You’ve seen the story and heard all about how ‘regular guy’ Job Stauffer lost 50 pounds using VR, specifically Sound Boxing. While the headline grabbed a lot of attention, and we’re thrilled he found this path to fitness, we’re even more happy that he cheated death and reclaimed his health. We had a chance to sit down with Job and get his full story on using VR for fitness and wellness, what made him start and what the future hold for his fitness and life, both virtual and real.

VRFI: Take us through what made you get to the point that you decided you had to make a change in your life to get fit and healthy. What was your fitness level before you started using VR to get in shape?

JS: When you have a gut, you think to yourself that if you go to the doctor, he’s going to tell you that you’re overweight. So you let that slide until the next time you go to the doctor, and he says you’re actually obese. It’s scary, but maybe you don’t really get too worried. You say to yourself: “No Big deal, I’ll start working out and in a couple weeks or months I’ll be back to being just a little overweight.” In my case, it had slipped so much through stress and over-eating and not taking care of myself that the next time I was at the doctor I slid on that scale and he told me I was morbidly obese. Those are hard words to hear. Then it hit me again because my doctor said: “You have to get in shape or you’re going to die.” Those were harder words to hear. So, I guess you could say that’s where my fitness level was before I tried using VR to workout.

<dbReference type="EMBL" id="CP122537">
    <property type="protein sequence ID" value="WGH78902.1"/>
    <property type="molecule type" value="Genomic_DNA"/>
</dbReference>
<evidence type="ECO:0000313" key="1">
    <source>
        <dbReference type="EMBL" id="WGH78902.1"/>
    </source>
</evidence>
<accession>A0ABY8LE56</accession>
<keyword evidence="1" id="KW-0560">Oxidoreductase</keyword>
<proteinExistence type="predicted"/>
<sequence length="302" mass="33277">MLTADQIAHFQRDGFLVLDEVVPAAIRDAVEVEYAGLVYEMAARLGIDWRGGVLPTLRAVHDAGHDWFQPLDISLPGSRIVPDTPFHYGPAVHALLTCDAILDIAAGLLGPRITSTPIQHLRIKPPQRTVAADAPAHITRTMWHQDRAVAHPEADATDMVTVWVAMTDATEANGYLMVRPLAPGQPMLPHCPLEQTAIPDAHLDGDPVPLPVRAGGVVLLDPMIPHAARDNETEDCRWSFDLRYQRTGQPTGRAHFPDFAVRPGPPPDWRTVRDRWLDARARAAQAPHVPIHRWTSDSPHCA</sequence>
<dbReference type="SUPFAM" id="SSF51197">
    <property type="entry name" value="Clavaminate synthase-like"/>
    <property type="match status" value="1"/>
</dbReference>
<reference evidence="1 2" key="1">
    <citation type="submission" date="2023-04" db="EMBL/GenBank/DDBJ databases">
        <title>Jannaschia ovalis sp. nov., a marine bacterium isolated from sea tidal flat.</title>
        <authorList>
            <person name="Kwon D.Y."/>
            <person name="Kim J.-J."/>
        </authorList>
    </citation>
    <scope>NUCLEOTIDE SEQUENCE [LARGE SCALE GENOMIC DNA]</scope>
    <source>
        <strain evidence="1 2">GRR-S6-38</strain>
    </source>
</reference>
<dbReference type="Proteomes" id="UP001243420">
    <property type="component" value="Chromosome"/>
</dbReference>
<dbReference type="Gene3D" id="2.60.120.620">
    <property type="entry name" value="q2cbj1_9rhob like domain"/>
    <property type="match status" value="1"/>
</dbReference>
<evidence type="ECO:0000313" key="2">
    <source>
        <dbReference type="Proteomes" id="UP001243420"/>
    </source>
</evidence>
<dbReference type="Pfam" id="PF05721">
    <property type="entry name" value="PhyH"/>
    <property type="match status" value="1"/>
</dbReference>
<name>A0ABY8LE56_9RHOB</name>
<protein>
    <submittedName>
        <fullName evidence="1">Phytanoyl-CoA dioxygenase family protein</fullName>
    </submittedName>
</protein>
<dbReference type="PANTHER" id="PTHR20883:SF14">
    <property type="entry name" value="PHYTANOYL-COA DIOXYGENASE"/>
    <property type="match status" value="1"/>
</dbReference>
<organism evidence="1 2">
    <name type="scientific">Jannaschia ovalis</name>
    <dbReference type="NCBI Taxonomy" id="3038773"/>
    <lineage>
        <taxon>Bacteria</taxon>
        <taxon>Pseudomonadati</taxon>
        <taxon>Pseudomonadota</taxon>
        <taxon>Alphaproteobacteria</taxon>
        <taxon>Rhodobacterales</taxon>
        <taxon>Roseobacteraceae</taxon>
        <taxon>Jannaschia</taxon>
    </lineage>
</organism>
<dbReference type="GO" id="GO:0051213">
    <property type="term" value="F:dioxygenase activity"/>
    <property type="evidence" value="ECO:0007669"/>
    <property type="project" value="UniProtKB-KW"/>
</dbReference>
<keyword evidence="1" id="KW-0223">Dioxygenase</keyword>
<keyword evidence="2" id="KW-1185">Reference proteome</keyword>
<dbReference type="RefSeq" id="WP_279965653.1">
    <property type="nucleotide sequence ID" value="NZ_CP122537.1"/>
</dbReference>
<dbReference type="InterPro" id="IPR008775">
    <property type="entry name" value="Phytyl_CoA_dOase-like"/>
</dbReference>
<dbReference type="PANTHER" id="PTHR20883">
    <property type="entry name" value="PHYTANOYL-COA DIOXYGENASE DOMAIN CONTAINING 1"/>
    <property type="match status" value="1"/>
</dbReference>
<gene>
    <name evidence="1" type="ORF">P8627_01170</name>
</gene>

VRFI: Why VR? What else have you tried and how were your results?

JS: When you’re overweight, people will just say things like ‘get on the exercise bike.’ Frankly, I love cycling, and I’ve done a lot in the past, but the sad reality is that if you’re over 300 pounds, you’re probably actually too heavy for that exercise bike. It’s among the saddest ironies in the world. Fitness equipment that you’re too heavy to use. When you get to the point where you’re too heavy for fitness options you’re passionate about, and also too heavy to even sit on an ergonomic chair meant to help alleviate problems likely caused by being overweight – you’re basically at odds with life. The anxiety that induces is crippling.

I needed something else. Something fun that didn’t feel like working out. Something that actually gave me the results I needed, and something that helped me forget about the state of my body while I was using it. I needed something that I could find promising by own determination, and not by a TV salesperson promising me everything for just $29.95 plus shipping and handling. I never quite found results with anything that promised me results, so I turned to VR to pave my own way and make my own promises. No one told me it was going to work besides myself, and I wanted to make it happen.

VRFI: What made you think that VR would be any different?